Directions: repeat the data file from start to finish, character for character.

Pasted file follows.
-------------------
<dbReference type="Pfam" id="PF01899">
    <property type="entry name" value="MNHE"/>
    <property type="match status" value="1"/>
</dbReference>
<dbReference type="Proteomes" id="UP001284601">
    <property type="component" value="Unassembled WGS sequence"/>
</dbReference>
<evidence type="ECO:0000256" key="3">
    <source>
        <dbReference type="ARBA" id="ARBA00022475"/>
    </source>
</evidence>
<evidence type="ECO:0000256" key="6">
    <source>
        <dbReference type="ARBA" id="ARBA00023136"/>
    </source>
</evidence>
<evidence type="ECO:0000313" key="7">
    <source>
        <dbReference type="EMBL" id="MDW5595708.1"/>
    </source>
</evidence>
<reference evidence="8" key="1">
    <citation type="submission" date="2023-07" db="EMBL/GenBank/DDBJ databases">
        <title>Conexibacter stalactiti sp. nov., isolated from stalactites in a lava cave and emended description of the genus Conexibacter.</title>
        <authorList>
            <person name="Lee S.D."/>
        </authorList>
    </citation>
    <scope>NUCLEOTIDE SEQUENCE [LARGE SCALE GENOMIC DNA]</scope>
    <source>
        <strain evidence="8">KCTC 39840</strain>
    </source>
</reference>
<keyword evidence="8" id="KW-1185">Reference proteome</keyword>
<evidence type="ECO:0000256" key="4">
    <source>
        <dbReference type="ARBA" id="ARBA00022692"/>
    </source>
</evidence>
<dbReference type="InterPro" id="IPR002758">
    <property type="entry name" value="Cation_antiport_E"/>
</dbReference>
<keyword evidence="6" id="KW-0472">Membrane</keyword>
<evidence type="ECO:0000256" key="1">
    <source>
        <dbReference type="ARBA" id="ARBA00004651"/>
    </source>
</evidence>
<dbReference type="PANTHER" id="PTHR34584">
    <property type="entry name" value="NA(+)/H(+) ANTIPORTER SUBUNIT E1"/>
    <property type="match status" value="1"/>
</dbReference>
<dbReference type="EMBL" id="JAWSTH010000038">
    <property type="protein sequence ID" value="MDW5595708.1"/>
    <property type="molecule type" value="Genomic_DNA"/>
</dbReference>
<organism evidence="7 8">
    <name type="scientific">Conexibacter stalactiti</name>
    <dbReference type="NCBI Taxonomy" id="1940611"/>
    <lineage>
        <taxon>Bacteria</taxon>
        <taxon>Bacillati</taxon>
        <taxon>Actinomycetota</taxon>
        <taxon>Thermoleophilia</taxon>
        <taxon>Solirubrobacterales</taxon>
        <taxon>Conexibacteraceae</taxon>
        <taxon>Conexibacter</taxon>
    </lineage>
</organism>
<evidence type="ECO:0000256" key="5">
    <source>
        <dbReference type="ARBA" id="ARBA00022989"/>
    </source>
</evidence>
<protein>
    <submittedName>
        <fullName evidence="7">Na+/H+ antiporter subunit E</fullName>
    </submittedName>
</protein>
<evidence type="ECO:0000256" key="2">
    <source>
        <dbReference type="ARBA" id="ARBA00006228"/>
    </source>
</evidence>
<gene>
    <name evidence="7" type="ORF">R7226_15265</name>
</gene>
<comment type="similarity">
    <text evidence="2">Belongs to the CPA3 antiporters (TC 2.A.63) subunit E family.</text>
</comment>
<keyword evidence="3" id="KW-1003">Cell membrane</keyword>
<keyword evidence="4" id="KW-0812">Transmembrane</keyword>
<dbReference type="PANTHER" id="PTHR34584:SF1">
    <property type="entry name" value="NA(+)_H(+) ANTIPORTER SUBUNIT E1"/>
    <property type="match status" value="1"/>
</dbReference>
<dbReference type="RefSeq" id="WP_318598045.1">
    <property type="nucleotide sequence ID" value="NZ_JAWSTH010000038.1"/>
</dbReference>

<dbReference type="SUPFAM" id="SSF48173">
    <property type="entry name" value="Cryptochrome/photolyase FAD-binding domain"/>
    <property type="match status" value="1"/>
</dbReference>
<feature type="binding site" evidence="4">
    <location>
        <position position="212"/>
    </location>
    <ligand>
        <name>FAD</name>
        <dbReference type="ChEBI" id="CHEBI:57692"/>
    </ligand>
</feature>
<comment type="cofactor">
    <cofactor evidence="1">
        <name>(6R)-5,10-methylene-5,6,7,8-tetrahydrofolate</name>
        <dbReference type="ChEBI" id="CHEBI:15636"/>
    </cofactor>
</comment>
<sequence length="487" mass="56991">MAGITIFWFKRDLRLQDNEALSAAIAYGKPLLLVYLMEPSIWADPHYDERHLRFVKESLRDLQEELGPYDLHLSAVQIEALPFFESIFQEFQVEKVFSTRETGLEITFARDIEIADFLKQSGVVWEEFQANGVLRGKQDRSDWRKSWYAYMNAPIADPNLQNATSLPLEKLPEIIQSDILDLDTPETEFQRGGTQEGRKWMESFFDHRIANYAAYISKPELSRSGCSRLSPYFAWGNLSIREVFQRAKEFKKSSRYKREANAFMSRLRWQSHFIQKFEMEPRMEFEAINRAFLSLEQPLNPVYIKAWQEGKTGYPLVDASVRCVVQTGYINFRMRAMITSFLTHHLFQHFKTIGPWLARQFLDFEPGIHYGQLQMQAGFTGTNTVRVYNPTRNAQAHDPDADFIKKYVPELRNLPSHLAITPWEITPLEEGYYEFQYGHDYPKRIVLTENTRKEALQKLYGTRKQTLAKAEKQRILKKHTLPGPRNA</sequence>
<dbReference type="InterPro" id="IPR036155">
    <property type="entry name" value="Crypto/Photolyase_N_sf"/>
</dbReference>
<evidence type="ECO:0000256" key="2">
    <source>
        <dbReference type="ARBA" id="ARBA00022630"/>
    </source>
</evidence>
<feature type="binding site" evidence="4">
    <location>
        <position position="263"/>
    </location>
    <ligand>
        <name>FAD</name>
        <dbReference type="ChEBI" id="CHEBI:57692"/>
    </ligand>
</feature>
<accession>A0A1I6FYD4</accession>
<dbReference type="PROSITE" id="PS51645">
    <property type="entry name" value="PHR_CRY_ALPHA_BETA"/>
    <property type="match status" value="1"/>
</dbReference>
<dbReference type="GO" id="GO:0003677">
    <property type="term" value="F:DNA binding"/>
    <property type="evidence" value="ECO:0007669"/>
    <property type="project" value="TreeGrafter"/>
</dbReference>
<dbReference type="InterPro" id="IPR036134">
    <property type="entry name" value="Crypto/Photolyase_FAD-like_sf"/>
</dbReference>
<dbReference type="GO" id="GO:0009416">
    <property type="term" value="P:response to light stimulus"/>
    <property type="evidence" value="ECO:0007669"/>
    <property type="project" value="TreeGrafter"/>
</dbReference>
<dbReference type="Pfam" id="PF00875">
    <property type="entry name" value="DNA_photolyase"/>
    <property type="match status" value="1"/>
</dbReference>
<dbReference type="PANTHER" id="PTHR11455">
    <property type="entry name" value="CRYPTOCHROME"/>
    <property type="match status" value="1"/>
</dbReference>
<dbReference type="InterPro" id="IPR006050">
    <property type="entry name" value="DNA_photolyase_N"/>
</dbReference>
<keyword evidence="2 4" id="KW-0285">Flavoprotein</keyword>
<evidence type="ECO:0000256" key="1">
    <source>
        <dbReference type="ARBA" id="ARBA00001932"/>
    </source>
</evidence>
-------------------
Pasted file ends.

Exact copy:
<dbReference type="Pfam" id="PF01899">
    <property type="entry name" value="MNHE"/>
    <property type="match status" value="1"/>
</dbReference>
<dbReference type="Proteomes" id="UP001284601">
    <property type="component" value="Unassembled WGS sequence"/>
</dbReference>
<evidence type="ECO:0000256" key="3">
    <source>
        <dbReference type="ARBA" id="ARBA00022475"/>
    </source>
</evidence>
<evidence type="ECO:0000256" key="6">
    <source>
        <dbReference type="ARBA" id="ARBA00023136"/>
    </source>
</evidence>
<evidence type="ECO:0000313" key="7">
    <source>
        <dbReference type="EMBL" id="MDW5595708.1"/>
    </source>
</evidence>
<reference evidence="8" key="1">
    <citation type="submission" date="2023-07" db="EMBL/GenBank/DDBJ databases">
        <title>Conexibacter stalactiti sp. nov., isolated from stalactites in a lava cave and emended description of the genus Conexibacter.</title>
        <authorList>
            <person name="Lee S.D."/>
        </authorList>
    </citation>
    <scope>NUCLEOTIDE SEQUENCE [LARGE SCALE GENOMIC DNA]</scope>
    <source>
        <strain evidence="8">KCTC 39840</strain>
    </source>
</reference>
<keyword evidence="8" id="KW-1185">Reference proteome</keyword>
<evidence type="ECO:0000256" key="4">
    <source>
        <dbReference type="ARBA" id="ARBA00022692"/>
    </source>
</evidence>
<dbReference type="InterPro" id="IPR002758">
    <property type="entry name" value="Cation_antiport_E"/>
</dbReference>
<keyword evidence="6" id="KW-0472">Membrane</keyword>
<evidence type="ECO:0000256" key="1">
    <source>
        <dbReference type="ARBA" id="ARBA00004651"/>
    </source>
</evidence>
<dbReference type="PANTHER" id="PTHR34584">
    <property type="entry name" value="NA(+)/H(+) ANTIPORTER SUBUNIT E1"/>
    <property type="match status" value="1"/>
</dbReference>
<dbReference type="EMBL" id="JAWSTH010000038">
    <property type="protein sequence ID" value="MDW5595708.1"/>
    <property type="molecule type" value="Genomic_DNA"/>
</dbReference>
<organism evidence="7 8">
    <name type="scientific">Conexibacter stalactiti</name>
    <dbReference type="NCBI Taxonomy" id="1940611"/>
    <lineage>
        <taxon>Bacteria</taxon>
        <taxon>Bacillati</taxon>
        <taxon>Actinomycetota</taxon>
        <taxon>Thermoleophilia</taxon>
        <taxon>Solirubrobacterales</taxon>
        <taxon>Conexibacteraceae</taxon>
        <taxon>Conexibacter</taxon>
    </lineage>
</organism>
<evidence type="ECO:0000256" key="5">
    <source>
        <dbReference type="ARBA" id="ARBA00022989"/>
    </source>
</evidence>
<protein>
    <submittedName>
        <fullName evidence="7">Na+/H+ antiporter subunit E</fullName>
    </submittedName>
</protein>
<evidence type="ECO:0000256" key="2">
    <source>
        <dbReference type="ARBA" id="ARBA00006228"/>
    </source>
</evidence>
<gene>
    <name evidence="7" type="ORF">R7226_15265</name>
</gene>
<comment type="similarity">
    <text evidence="2">Belongs to the CPA3 antiporters (TC 2.A.63) subunit E family.</text>
</comment>
<keyword evidence="3" id="KW-1003">Cell membrane</keyword>
<keyword evidence="4" id="KW-0812">Transmembrane</keyword>
<dbReference type="PANTHER" id="PTHR34584:SF1">
    <property type="entry name" value="NA(+)_H(+) ANTIPORTER SUBUNIT E1"/>
    <property type="match status" value="1"/>
</dbReference>
<dbReference type="RefSeq" id="WP_318598045.1">
    <property type="nucleotide sequence ID" value="NZ_JAWSTH010000038.1"/>
</dbReference>

<dbReference type="SUPFAM" id="SSF48173">
    <property type="entry name" value="Cryptochrome/photolyase FAD-binding domain"/>
    <property type="match status" value="1"/>
</dbReference>
<feature type="binding site" evidence="4">
    <location>
        <position position="212"/>
    </location>
    <ligand>
        <name>FAD</name>
        <dbReference type="ChEBI" id="CHEBI:57692"/>
    </ligand>
</feature>
<comment type="cofactor">
    <cofactor evidence="1">
        <name>(6R)-5,10-methylene-5,6,7,8-tetrahydrofolate</name>
        <dbReference type="ChEBI" id="CHEBI:15636"/>
    </cofactor>
</comment>
<sequence length="487" mass="56991">MAGITIFWFKRDLRLQDNEALSAAIAYGKPLLLVYLMEPSIWADPHYDERHLRFVKESLRDLQEELGPYDLHLSAVQIEALPFFESIFQEFQVEKVFSTRETGLEITFARDIEIADFLKQSGVVWEEFQANGVLRGKQDRSDWRKSWYAYMNAPIADPNLQNATSLPLEKLPEIIQSDILDLDTPETEFQRGGTQEGRKWMESFFDHRIANYAAYISKPELSRSGCSRLSPYFAWGNLSIREVFQRAKEFKKSSRYKREANAFMSRLRWQSHFIQKFEMEPRMEFEAINRAFLSLEQPLNPVYIKAWQEGKTGYPLVDASVRCVVQTGYINFRMRAMITSFLTHHLFQHFKTIGPWLARQFLDFEPGIHYGQLQMQAGFTGTNTVRVYNPTRNAQAHDPDADFIKKYVPELRNLPSHLAITPWEITPLEEGYYEFQYGHDYPKRIVLTENTRKEALQKLYGTRKQTLAKAEKQRILKKHTLPGPRNA</sequence>
<dbReference type="InterPro" id="IPR036155">
    <property type="entry name" value="Crypto/Photolyase_N_sf"/>
</dbReference>
<evidence type="ECO:0000256" key="2">
    <source>
        <dbReference type="ARBA" id="ARBA00022630"/>
    </source>
</evidence>
<feature type="binding site" evidence="4">
    <location>
        <position position="263"/>
    </location>
    <ligand>
        <name>FAD</name>
        <dbReference type="ChEBI" id="CHEBI:57692"/>
    </ligand>
</feature>
<accession>A0A1I6FYD4</accession>
<dbReference type="PROSITE" id="PS51645">
    <property type="entry name" value="PHR_CRY_ALPHA_BETA"/>
    <property type="match status" value="1"/>
</dbReference>
<dbReference type="GO" id="GO:0003677">
    <property type="term" value="F:DNA binding"/>
    <property type="evidence" value="ECO:0007669"/>
    <property type="project" value="TreeGrafter"/>
</dbReference>
<dbReference type="InterPro" id="IPR036134">
    <property type="entry name" value="Crypto/Photolyase_FAD-like_sf"/>
</dbReference>
<dbReference type="GO" id="GO:0009416">
    <property type="term" value="P:response to light stimulus"/>
    <property type="evidence" value="ECO:0007669"/>
    <property type="project" value="TreeGrafter"/>
</dbReference>
<dbReference type="Pfam" id="PF00875">
    <property type="entry name" value="DNA_photolyase"/>
    <property type="match status" value="1"/>
</dbReference>
<dbReference type="PANTHER" id="PTHR11455">
    <property type="entry name" value="CRYPTOCHROME"/>
    <property type="match status" value="1"/>
</dbReference>
<dbReference type="InterPro" id="IPR006050">
    <property type="entry name" value="DNA_photolyase_N"/>
</dbReference>
<keyword evidence="2 4" id="KW-0285">Flavoprotein</keyword>
<evidence type="ECO:0000256" key="1">
    <source>
        <dbReference type="ARBA" id="ARBA00001932"/>
    </source>
</evidence>